It seems like everybody is getting a bailout right now. The government is handing out money it doesn’t have left and right. This is all justified because of coronavirus. Even conservatives who normally oppose government bailouts have jumped on the stimulus train. “This is a crisis!” they cry. The government has to step in. But as Peter Schiff explains in his podcast, the government crippled the economy in the first place. A government crutch isn’t the solution to the problem.
Last Thursday, we embarked on a journey through the Southeast for business purposes and to check up on our kids who live in Kentucky. In case you were wondering, it is as crazy out there as you might imagine if you’re sequestered in your home following events through the news or social media.
Don’t worry; we practiced social distancing…mostly. And there was a lot of hand-washing.
As you may know, several years ago, Peter Schiff relocated to Puerto Rico. Have you ever wondered why? What are the advantages? And what can his move teach us more generally about economics and politics?
Peter recently appeared on the Puerto Rico ICON Podcast and answers some of those questions.
As you probably know, Warren Buffett has never been a fan of gold and has publicly disparaged the yellow metal on more than one occasion. About a year ago, he compared investing in gold and stocks, arguing that over the long term gold is an “unproductive asset” that “doesn’t produce anything.” So, why have it, unless you just want something to “fondle.” At the time, we argued that Buffet’s comments fall apart when you realize that gold is money. After all, I doubt you would ever hear him say “never hold cash because it’s an unproductive asset.”
Well, Buffet is at it again.
In his latest podcast, Peter Schiff reflected on Independence Day. He said he loves the holiday because it’s uniquely American and it celebrates the sacrifices the founding generation made to bring forth a country conceived in liberty. But he said the Fourth of July also makes him a little sad because it reminds him of what we’ve lost.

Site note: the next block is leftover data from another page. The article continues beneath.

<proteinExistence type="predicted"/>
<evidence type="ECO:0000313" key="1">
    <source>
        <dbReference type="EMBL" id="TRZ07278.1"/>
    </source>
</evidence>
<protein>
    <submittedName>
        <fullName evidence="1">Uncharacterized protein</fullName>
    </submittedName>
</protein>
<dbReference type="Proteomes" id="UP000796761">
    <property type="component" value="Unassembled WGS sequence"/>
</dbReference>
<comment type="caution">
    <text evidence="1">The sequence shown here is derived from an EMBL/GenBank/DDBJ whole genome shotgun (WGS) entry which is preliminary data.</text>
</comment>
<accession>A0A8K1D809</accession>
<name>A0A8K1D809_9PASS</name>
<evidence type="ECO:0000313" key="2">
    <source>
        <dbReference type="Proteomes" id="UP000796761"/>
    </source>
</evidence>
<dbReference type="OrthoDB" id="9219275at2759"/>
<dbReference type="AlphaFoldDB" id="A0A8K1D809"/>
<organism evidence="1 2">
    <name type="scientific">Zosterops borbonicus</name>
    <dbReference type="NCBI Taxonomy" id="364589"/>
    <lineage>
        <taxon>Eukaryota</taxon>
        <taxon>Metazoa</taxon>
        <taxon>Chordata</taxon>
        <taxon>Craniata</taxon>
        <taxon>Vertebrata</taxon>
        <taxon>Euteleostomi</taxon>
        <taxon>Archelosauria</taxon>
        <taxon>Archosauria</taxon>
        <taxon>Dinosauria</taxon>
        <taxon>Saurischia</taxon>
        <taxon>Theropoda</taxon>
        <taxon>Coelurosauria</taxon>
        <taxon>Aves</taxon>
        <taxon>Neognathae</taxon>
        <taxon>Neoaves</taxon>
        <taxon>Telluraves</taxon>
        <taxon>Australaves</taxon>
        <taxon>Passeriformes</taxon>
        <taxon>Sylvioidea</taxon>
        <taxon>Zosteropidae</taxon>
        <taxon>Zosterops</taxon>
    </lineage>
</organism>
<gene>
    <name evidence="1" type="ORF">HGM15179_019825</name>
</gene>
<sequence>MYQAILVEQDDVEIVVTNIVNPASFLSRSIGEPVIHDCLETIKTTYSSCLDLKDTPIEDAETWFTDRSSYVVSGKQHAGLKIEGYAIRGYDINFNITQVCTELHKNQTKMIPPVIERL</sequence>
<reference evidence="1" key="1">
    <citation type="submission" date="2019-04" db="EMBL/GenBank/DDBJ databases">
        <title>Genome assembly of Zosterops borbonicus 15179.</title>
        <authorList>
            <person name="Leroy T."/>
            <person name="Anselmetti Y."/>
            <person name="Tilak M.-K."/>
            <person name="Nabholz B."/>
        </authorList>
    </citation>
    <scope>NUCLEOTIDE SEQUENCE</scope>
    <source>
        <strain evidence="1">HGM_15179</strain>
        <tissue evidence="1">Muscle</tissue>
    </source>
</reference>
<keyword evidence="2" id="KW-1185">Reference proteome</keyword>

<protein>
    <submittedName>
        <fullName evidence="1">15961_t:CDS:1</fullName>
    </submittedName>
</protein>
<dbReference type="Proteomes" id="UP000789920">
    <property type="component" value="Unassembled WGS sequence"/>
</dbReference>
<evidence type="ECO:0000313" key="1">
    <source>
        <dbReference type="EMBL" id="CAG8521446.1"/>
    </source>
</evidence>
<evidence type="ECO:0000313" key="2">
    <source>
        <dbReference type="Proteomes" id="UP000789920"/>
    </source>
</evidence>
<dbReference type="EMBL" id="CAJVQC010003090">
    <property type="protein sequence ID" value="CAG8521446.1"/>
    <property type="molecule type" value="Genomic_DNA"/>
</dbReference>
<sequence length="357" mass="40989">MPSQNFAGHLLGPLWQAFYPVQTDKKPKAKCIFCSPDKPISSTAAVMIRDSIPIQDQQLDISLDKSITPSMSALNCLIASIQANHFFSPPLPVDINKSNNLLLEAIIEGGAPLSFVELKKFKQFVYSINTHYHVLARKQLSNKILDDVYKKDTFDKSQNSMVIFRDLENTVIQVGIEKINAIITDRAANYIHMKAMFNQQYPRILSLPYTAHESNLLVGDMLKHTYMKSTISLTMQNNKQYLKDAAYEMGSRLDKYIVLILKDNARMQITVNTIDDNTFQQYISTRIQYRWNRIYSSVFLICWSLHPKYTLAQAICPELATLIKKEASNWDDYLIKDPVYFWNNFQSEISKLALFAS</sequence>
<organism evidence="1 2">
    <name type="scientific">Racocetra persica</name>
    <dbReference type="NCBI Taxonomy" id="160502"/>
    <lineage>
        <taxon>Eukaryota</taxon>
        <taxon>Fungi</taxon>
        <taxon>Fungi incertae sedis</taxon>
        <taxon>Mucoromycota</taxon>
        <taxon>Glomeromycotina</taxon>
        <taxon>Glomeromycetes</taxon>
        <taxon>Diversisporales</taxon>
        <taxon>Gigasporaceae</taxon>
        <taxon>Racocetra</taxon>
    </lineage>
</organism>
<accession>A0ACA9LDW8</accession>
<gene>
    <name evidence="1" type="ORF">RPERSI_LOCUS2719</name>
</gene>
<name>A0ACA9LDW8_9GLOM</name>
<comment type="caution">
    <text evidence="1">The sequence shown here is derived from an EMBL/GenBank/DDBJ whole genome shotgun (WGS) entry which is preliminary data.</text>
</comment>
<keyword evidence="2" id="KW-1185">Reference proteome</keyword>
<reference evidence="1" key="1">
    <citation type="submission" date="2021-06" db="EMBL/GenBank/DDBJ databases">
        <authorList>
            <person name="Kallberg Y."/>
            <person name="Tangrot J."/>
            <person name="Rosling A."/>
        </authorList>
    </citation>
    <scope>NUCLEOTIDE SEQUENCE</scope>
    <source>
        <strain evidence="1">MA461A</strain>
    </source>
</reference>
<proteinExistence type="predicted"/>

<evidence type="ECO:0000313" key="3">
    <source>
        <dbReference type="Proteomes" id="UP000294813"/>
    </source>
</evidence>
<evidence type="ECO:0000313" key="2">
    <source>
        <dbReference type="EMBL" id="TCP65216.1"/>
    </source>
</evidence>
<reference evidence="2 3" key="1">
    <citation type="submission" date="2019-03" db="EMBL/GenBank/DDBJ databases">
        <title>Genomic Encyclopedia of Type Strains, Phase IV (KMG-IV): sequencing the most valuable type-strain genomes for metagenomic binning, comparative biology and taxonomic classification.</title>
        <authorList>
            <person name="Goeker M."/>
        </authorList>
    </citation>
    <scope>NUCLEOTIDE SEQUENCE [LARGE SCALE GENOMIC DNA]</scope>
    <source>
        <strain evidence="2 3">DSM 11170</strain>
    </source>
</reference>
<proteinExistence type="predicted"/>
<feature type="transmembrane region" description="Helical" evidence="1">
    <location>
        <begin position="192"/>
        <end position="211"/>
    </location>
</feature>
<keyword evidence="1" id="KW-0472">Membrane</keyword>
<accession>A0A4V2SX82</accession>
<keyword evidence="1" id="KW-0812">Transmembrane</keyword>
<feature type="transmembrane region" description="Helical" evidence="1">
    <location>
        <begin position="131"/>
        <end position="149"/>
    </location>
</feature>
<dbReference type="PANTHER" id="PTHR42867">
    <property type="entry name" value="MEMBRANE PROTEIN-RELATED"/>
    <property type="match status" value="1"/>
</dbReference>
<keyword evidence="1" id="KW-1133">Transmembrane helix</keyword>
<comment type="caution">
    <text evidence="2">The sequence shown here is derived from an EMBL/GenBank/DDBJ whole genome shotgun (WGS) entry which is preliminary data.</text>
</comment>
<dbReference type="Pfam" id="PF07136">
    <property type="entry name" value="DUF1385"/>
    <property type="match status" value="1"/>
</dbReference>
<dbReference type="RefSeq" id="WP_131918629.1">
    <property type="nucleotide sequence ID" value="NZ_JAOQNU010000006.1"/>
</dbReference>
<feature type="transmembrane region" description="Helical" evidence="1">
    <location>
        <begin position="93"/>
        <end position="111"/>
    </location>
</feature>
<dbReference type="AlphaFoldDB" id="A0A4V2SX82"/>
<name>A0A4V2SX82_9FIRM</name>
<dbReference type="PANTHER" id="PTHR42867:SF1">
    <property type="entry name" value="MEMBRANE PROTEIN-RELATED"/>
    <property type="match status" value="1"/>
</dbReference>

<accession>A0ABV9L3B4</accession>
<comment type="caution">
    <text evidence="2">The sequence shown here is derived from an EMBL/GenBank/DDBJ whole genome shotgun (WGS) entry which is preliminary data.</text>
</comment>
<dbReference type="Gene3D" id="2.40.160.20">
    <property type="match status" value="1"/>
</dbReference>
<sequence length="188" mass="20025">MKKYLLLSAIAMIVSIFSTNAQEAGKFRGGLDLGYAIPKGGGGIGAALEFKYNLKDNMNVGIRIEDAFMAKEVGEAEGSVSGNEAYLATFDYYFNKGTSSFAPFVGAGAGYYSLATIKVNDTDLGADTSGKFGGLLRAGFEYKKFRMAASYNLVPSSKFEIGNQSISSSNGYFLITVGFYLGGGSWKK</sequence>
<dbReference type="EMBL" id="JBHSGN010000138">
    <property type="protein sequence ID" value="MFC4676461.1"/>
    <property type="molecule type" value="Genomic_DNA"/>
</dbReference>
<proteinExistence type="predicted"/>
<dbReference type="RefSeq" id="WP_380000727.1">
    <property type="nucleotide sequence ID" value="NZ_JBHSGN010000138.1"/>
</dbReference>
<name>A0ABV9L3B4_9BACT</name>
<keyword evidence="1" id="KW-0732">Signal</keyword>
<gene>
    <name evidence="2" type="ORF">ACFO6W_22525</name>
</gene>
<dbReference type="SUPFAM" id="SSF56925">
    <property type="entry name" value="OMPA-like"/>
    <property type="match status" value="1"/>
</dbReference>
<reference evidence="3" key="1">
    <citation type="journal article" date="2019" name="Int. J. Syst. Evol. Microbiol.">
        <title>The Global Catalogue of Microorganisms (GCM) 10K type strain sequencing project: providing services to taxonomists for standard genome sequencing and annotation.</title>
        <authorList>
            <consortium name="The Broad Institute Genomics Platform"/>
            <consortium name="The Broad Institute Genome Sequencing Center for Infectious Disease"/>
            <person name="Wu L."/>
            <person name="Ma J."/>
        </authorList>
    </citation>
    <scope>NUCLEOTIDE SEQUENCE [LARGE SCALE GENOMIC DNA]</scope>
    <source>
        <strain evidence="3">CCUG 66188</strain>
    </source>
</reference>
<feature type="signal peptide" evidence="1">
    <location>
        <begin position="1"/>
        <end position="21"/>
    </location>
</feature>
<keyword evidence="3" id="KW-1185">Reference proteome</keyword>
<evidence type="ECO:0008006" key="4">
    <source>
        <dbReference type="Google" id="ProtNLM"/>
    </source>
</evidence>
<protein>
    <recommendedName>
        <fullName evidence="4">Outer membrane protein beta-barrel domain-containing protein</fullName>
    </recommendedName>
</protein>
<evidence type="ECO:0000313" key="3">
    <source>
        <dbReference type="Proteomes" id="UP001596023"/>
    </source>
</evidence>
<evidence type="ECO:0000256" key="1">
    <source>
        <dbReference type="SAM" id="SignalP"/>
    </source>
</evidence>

I’m sad that we no longer have the nation our founders created for us, that we have lost all that it means to be an American.”
There is a mass exodus from Illinois.
According to the US Census Bureau, the Prairie State lost a net 33,700 residents in fiscal year 2017. More people bailed out of Illinois than any other state in the US. And based on calculations the folks over at ZeroHedge worked out, the exodus was even worse than the Census Bureau numbers indicate.
Of course, the net population loss masks the true gross outflow of Illinois residents as it doesn’t account for natural births/deaths. Assuming that Illinois has the same natural population growth as the US as a whole (0.7%) implies that the state lost a staggering ~125,000 residents in aggregate, or roughly 1 man/woman/child every 4.3 minutes.”
So, why the big rush to bail out of the great state of Illinois?
In all of the talk about tax reform, nobody is considering the more fundamental problem facing America – the size and scope of the federal government.
Peter Schiff has described the Republican tax plan as “tax cuts masquerading as reform.” When it’s all said and done, Americans aren’t going to get tax relief. They are going to get big government on a credit card. The balance will come due down the road.
The real issue is the total cost of government. In an article originally published on the Mises Wire, Ryan McMaken argues that if Republicans really want to ease the burden of government, they need to cut spending.